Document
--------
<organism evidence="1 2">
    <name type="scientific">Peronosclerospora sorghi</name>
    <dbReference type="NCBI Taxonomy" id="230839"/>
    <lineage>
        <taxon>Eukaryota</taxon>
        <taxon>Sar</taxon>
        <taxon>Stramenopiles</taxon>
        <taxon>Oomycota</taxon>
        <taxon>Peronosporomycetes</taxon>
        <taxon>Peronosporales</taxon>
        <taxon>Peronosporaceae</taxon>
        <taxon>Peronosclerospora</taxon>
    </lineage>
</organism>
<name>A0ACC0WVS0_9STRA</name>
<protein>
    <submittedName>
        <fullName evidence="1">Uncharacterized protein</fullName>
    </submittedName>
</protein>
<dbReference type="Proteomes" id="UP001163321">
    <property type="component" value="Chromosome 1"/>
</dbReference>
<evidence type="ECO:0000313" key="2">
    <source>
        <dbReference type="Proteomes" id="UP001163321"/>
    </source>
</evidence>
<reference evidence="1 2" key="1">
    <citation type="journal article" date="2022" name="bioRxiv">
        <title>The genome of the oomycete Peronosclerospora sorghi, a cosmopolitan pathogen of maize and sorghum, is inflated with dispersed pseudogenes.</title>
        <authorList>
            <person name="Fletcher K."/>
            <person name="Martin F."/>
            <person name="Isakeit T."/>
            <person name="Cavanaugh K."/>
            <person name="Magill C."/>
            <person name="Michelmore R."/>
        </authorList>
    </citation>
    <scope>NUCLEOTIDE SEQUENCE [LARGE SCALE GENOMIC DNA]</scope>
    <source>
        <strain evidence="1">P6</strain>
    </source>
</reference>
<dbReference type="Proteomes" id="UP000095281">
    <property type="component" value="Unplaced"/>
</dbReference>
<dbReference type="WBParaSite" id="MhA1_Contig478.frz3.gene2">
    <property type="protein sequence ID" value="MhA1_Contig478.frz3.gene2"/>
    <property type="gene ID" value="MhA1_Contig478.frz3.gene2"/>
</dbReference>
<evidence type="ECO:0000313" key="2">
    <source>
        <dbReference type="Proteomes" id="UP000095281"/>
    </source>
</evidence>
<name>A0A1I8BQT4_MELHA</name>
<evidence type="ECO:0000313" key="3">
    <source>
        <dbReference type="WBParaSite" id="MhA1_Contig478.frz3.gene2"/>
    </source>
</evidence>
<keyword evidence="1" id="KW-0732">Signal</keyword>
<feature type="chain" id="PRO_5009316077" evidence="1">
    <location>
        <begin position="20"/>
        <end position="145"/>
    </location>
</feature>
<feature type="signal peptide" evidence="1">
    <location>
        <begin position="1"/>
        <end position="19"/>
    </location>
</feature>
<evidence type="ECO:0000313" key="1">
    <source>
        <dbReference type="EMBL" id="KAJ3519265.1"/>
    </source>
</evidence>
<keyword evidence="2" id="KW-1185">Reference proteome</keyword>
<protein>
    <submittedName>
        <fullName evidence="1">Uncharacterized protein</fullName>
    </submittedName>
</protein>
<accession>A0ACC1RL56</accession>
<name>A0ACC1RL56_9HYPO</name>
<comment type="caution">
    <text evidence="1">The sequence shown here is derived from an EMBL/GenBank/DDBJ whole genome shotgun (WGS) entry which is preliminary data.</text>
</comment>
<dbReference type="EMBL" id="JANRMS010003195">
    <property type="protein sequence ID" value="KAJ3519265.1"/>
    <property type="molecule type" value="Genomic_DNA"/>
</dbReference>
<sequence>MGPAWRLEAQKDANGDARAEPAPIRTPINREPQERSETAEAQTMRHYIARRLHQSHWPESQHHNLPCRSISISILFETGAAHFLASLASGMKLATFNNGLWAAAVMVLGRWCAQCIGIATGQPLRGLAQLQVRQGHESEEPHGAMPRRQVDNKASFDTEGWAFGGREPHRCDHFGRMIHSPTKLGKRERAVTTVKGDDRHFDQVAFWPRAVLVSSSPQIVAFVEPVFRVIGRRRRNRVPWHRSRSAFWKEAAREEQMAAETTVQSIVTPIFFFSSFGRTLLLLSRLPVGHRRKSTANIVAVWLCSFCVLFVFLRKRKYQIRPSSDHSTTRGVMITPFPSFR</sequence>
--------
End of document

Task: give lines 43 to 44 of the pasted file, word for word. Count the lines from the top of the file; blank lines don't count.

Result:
        <strain evidence="1">P6</strain>
    </source>